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Sandy (Sandra) Dias is doing a Kellogg-Schulich Executive MBA. She has more than 10 years of sales experience and has spent the past six years working for L’Oréal Canada. She is both a national key account manager and a district manager for Quebec and Ontario boutiques for the luxury brand, Kiehl’s Since 1851. She writes for Inside an Executive MBA, a column in the Globe and Mail's Business Education website. (Courtesy Sandy Dias)
Sandy (Sandra) Dias is doing a Kellogg-Schulich Executive MBA. She has more than 10 years of sales experience and has spent the past six years working for L’Oréal Canada. She is both a national key account manager and a district manager for Quebec and Ontario boutiques for the luxury brand, Kiehl’s Since 1851. She writes for Inside an Executive MBA, a column in the Globe and Mail's Business Education website. (Courtesy Sandy Dias)

First week of EMBA: a bit like The Apprentice Add to ...

Sandy (Sandra) Dias is doing a Kellogg-Schulich Executive MBA. She has more than 10 years of sales experience and has spent the past six years working for L'Oréal Canada. She is both a national key account manager and a district manager for Quebec and Ontario boutiques for the luxury brand, Kiehl's Since 1851.

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So you make the decision to go to Kellogg-Schulich for your EMBA, and are told your first week will be a live-in week. What should you expect? I joked it was like living an episode of The Apprentice, and it wasn't too far from the truth.

The first expectation is that you stay on campus for the whole week, encouraging you to be 100-per-cent focused. The welcome letter even reminds you to say goodbye to your husband or wife, girlfriend or boyfriend, child and pet. You will stay at the lovely EMBA residence, and settle in for a very full and intense week. The week is made up of two full classes, communication seminars, evening meets and greets and finishes with a dinner event where students invite a guest. I recommend taking the week off from work if you can. Some students had no choice but to juggle both, and it was unfortunate that they felt split throughout the week.

The biggest portion of the week centres on your Home Team. Team-based learning is an over-arching theme of the EMBA. How you learn to work, lead, and manoeuvre and negotiate with a team is crucial to both the team and your own success. Group work is almost always a part of the classes you will take, and the expectation is that you learn to work efficiently and successfully with your team members.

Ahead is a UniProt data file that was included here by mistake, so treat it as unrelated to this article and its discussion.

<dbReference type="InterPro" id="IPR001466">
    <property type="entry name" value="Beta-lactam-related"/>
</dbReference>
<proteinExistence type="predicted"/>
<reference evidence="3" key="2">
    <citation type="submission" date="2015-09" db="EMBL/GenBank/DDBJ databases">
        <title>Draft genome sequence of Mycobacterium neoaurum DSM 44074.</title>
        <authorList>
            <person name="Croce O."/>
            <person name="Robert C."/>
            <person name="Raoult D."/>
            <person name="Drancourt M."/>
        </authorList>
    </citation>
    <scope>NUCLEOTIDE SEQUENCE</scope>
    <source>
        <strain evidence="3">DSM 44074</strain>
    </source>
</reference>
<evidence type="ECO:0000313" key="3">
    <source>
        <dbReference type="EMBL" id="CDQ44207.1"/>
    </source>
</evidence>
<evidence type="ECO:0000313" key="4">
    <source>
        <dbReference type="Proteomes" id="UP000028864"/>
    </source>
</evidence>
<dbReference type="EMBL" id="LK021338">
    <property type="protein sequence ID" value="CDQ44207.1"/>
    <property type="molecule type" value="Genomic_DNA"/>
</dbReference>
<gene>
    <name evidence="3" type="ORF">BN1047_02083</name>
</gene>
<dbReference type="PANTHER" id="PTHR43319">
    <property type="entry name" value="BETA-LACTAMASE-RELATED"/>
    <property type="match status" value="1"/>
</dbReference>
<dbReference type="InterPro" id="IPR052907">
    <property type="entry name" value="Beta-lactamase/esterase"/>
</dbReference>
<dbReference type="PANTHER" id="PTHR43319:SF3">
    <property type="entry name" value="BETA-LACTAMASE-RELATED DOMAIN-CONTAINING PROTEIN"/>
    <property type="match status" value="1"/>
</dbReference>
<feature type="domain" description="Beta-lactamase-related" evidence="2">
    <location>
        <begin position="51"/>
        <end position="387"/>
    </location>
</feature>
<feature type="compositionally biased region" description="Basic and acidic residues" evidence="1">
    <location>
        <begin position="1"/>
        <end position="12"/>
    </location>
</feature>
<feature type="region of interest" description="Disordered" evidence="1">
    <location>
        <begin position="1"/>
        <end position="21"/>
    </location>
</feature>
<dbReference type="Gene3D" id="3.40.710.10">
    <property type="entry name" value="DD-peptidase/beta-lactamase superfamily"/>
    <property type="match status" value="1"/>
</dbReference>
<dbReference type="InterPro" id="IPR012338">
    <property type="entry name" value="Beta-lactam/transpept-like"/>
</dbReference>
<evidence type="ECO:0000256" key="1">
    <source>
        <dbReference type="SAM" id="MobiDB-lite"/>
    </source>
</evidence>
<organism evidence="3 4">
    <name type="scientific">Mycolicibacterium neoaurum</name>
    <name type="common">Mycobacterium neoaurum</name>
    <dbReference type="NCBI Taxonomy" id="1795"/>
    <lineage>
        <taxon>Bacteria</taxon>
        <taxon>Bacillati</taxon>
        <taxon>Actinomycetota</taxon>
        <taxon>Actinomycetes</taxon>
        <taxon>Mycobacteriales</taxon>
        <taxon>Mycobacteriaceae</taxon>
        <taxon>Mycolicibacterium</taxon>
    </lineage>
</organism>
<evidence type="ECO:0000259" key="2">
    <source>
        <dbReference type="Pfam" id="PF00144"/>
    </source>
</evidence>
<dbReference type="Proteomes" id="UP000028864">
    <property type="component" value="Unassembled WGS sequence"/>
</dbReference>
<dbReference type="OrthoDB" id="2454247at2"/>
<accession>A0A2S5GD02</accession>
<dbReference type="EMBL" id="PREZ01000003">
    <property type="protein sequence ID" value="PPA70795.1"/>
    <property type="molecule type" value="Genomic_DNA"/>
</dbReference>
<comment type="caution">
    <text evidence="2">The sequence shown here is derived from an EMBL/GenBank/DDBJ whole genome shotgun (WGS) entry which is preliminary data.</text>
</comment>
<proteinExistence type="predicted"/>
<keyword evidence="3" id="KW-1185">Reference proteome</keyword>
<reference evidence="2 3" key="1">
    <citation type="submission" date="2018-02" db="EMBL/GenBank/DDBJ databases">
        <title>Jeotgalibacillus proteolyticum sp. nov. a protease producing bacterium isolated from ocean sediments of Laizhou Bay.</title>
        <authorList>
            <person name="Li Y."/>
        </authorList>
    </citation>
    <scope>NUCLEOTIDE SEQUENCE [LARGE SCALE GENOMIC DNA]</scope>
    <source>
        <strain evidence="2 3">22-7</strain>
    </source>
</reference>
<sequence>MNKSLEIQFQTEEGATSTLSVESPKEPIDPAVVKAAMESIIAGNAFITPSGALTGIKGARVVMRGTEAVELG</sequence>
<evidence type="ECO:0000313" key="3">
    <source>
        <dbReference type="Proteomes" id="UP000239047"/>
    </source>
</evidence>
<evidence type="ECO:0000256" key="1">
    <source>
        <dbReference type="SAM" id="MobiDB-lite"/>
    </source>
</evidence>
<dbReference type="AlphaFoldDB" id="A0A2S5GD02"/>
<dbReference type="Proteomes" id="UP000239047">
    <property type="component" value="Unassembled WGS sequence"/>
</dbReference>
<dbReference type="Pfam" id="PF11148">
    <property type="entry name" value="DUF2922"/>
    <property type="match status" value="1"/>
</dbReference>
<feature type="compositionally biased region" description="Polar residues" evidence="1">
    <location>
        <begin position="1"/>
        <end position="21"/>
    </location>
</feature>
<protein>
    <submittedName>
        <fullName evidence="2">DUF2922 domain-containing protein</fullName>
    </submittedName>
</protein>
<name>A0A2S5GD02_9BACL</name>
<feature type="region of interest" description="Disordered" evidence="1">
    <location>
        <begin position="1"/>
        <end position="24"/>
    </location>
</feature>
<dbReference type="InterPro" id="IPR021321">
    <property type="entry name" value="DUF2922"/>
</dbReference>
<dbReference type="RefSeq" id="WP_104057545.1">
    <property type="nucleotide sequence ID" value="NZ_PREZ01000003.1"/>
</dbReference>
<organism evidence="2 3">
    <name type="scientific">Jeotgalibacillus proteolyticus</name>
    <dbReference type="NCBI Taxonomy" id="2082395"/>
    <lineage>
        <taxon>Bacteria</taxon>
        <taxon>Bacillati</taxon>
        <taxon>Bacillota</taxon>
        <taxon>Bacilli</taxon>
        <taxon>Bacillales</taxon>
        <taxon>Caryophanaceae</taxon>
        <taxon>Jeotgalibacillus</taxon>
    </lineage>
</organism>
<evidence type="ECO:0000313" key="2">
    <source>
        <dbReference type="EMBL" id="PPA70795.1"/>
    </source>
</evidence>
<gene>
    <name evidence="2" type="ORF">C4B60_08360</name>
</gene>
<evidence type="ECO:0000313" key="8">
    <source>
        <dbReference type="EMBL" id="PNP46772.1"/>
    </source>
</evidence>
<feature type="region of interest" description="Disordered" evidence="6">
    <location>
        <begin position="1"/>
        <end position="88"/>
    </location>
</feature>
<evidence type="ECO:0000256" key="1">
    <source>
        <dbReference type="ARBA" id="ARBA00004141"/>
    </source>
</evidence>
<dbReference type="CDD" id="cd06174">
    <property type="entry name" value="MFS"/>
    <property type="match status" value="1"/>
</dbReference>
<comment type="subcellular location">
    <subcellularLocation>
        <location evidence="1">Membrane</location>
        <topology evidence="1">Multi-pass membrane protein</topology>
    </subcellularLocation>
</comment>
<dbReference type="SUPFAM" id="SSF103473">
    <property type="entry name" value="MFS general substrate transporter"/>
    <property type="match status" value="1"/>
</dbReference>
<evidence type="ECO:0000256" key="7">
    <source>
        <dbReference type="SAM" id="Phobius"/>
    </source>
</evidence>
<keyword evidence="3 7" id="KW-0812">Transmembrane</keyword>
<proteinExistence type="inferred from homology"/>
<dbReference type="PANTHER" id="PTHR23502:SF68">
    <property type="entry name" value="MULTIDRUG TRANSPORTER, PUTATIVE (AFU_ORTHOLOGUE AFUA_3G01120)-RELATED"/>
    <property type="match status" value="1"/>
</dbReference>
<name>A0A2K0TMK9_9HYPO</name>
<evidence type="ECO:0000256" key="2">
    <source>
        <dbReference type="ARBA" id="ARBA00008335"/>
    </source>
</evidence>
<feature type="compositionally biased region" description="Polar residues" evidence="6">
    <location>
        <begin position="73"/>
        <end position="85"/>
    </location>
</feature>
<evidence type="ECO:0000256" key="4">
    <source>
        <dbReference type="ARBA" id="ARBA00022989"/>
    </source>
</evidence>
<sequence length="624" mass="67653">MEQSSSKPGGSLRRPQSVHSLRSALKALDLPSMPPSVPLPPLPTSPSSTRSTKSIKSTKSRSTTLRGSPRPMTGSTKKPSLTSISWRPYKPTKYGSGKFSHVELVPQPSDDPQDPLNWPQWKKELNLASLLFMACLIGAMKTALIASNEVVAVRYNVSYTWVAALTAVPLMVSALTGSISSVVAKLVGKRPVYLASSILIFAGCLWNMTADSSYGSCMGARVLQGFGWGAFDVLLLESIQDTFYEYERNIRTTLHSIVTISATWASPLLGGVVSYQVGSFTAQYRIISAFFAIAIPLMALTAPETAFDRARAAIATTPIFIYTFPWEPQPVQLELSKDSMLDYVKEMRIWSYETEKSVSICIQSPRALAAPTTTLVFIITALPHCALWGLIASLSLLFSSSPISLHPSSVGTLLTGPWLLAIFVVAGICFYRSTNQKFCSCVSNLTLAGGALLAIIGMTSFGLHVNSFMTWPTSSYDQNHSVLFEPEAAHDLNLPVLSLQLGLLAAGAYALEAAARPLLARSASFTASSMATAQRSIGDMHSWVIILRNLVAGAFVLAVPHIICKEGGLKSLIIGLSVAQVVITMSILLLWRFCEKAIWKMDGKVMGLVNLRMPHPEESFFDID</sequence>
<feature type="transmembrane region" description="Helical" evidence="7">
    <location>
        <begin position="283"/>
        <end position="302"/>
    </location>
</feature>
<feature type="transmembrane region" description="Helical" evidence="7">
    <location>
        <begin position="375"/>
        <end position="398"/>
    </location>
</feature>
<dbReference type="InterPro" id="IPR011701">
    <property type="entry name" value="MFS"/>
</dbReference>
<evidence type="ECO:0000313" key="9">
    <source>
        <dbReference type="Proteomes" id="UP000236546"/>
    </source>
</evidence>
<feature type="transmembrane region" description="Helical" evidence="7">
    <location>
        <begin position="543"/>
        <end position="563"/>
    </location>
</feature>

How your team is chosen seems to be a combination of experience, background expertise and communication style. At Kellogg-Schulich they use the Insights program to determine your preferred communication style. Students are asked to complete an assessment prior to starting the program and are delivered the report during the first week. Participants are always surprised at how accurate the program is, and it provides some valuable insight - insight that you very quickly see play out in the first group assignment.

The meet and greets allow a more casual environment for mingling with your new peers, meeting future professors and allowing some downtime to ask questions. it encourages networking and sets the tone for how important networking will become throughout your EMBA experience. The dinner where you can invite a guest is a wonderful opportunity to share your experience with a loved one, mentor or colleague, and introduce them to the world you have just entered into.

The two classes we took (and completed) that week were: Leadership in Turbulent Times and Managing Globally. Leadership in Turbulent Times challenged us to think outside the box when working with teams. It encouraged us to look at our own team environments at work, and find ways to influence change. It provided techniques to analyze current situations and gave us frameworks to draw to on to create change. The second class, Managing Globally, was an engaging case-based class which drew on historical cases to examine the challenges facing global companies today. It provided contexts from which to examine the viability of going global, and pitfalls if these frameworks were ignored.

The classes were made up of lectures, group work and presentations and the final essays/take-home exams expected shortly after the week finished. It was intense; you're forced immediately to dive into your team dynamic and produce solid work. The class work is well balanced, but right from a start the team needs to make a plan and work the plan.

Expect long hours this first week. It's a time-crunch right from the start, and everyone experiences sleep deprivation, adrenalin, anger, happiness, frustration, satisfaction, pride and curiosity. It will either confirm your thoughts about the program or redefine them. Either way, you gain insight into the personalities of your team and some of the potential threats to your team (loafers, dominant team members, opposing personalities, complimentary work styles etc), and expectations on the calibre of work you need to deliver on.

Most importantly, you come away with a good sense of what the program will entail, have an opportunity to ask questions and understand what is expected of you. It's a powerful week and the necessity of that week resonates far beyond it. Two months in, I am still being reminded of the key learnings I took away from residence week.

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